Perhaps Neighborhood Councils can replace commissions. However, they’d have to file financial disclosures and they don’t seem to want to do that. It’s the only way they can up their powers of influence, or be in a position to demand that. Commissioners have to do that in order to recommend new codes and amendments. The problem there is they are no longer independent bodies. NC’s can be that, but it’s only fair that the public knows they have no potential personal financial gain.

  6. Anonymous says:

    C`mon Ron. Wendy is the unbiased fiscal watchdog, especially of D`Arcy. Hahahahsahahahahaha

  7. Anonymous says:

    A major problem is the current system where one person and only one person, the Mayor gets to select the Commissioners. Obviously, there will be no independence in voting from these peas in a pod. There are other cities like Pasadena, where each Councilmember selects a commissioner from their own districts, and the Mayor gets his pick citywide so there is diversity of interests, thinking and independence.

  8. Elliott Broidy, a Mayor Villaraigosa appointee to the Fire & Police Pensions who resigned in May, has just plead guilty to fraud in a New York State ccourt in connection with bribing pension fund officals. He agreed to forfeit $18 million. Plus, up to four years in the slammer.
    Of bigger concern to the political class is that Broidy, as part of his plea bargain, has no doubt agreed to cooperate with the authorities.
    This scandal has legs.
    PS. In addition, union leader Sean Harrigan, another Villraigosa appointee, resigned from the Fire & Police Pension Plans in May, again in connection with the ever growing “pay to play” scandal involving public pension plans.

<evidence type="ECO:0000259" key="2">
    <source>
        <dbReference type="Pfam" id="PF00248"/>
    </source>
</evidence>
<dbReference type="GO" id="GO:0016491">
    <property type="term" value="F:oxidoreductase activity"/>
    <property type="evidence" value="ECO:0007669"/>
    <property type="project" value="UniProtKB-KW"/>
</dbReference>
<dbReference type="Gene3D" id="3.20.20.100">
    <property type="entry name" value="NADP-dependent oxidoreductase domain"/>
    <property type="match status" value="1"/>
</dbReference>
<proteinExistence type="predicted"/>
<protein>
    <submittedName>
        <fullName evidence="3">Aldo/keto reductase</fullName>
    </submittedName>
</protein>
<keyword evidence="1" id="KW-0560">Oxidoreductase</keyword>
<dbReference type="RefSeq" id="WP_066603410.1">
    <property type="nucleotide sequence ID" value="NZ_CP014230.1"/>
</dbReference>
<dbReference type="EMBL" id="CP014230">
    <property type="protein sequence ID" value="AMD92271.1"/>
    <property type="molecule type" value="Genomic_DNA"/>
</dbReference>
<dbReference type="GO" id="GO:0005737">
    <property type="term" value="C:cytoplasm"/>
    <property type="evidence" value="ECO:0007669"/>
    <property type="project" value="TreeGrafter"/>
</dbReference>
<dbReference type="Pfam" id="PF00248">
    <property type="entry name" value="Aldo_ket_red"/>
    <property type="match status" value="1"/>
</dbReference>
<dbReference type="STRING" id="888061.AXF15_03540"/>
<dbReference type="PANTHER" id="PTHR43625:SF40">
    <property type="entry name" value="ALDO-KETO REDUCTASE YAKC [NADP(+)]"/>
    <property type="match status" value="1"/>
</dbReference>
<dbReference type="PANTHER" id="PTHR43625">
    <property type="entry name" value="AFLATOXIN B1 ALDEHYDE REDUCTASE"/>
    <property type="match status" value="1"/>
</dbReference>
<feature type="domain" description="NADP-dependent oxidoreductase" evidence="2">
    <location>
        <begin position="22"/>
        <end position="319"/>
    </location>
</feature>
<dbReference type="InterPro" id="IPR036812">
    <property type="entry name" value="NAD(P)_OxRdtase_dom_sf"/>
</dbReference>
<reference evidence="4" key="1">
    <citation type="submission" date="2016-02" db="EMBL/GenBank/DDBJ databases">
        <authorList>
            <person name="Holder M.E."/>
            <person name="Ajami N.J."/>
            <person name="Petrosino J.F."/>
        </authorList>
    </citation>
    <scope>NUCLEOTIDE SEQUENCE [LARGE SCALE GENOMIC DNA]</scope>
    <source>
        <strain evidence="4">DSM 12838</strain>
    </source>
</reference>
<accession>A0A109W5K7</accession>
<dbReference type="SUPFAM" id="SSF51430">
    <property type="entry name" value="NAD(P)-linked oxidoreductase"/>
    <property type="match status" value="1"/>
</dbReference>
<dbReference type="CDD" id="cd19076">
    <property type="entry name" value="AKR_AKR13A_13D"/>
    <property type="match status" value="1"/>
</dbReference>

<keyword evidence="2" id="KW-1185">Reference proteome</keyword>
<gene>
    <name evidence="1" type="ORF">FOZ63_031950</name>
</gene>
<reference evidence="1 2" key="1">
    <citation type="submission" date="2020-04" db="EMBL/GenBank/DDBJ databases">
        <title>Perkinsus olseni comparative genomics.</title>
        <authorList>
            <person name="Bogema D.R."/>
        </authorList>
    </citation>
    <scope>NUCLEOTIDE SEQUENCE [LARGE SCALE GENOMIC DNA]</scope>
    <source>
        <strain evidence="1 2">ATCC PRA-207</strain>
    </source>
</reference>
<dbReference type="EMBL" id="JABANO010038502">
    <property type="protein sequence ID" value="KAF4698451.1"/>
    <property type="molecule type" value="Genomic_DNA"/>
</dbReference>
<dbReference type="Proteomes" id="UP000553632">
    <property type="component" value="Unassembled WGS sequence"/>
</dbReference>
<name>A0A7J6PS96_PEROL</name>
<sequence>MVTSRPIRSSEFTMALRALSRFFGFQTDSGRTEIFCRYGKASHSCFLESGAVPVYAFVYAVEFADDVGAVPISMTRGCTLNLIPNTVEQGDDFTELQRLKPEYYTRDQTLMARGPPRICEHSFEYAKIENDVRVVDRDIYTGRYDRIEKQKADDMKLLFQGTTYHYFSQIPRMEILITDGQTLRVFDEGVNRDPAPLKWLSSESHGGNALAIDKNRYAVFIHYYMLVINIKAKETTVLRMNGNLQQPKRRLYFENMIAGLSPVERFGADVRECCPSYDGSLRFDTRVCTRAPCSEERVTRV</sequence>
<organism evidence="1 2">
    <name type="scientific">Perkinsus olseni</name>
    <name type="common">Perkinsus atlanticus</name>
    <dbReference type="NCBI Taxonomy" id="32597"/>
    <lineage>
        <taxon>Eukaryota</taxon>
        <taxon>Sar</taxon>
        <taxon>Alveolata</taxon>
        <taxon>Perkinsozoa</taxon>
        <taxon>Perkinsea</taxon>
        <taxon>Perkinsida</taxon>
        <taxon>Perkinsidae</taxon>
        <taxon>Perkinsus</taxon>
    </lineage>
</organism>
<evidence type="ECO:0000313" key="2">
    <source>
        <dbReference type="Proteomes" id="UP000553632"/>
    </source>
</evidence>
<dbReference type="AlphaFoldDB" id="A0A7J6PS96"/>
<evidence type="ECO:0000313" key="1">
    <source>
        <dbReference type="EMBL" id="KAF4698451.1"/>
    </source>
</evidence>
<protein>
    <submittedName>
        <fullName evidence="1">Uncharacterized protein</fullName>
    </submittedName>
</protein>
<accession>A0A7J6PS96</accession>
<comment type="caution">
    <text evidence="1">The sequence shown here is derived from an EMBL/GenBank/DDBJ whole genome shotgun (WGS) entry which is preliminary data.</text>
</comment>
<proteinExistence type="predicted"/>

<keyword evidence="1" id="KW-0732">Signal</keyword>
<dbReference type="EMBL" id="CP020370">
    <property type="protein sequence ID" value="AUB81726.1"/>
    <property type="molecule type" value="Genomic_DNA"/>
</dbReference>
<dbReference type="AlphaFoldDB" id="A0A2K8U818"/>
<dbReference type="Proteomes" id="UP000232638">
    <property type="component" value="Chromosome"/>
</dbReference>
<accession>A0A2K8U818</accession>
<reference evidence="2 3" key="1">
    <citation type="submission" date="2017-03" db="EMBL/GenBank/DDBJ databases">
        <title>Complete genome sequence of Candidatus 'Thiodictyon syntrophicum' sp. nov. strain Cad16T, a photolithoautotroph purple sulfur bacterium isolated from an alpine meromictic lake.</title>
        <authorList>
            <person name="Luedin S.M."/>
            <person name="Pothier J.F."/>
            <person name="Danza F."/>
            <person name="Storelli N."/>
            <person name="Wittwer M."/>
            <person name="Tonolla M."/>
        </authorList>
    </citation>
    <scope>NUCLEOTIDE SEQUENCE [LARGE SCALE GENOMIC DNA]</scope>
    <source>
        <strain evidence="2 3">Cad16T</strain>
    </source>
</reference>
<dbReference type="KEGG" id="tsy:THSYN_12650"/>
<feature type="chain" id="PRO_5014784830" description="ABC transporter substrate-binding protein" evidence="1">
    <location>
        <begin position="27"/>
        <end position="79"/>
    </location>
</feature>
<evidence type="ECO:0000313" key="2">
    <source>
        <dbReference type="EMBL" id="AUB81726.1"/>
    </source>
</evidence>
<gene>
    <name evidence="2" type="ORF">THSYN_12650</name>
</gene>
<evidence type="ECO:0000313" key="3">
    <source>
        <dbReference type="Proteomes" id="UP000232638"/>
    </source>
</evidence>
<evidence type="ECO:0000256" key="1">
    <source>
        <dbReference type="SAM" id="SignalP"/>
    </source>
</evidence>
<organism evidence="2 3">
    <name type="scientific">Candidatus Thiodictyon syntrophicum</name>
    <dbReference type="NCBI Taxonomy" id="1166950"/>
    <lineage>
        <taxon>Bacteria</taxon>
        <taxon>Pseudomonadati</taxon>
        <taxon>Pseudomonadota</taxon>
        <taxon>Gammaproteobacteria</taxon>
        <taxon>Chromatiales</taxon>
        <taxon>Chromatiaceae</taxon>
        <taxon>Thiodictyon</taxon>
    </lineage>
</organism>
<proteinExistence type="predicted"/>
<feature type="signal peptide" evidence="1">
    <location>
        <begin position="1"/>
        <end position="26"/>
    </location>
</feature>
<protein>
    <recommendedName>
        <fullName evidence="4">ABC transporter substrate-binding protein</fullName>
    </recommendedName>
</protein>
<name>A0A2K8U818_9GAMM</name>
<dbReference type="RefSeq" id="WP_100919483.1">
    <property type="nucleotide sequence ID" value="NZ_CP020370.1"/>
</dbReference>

9. Anonymous says:

    Not only does the Mayor appoint all the commissioners, but also appoints all the General Managers (GMs). Clearly, the two have to work hand in glove or have their heads chopped off by the Mayor.
    Riordan, a self-made corporate raider/millionare who implemented these Charter changes had no idea that these powers could be assumed by a Mayor who did not fit the bill. In the current case, an intellectually challenged Mayor with no interest in the real job of running the City, other than having fun, or taking decisive action or addressing issues before they become disasters like the budget, and numerous others, has assumed powers way beyond than he should.
    It also creates a huge conflict between the commissioners who are supposed to be representing the interests of the citizens vs the GMs who are at the beck and call of the Mayor. If all that the commissioners are going to do is follow the will of the Mayor, than why have them in the first place. Eliminate an unnecessary layer that serves no purpose, other than give the illusion to the community that they have a voice.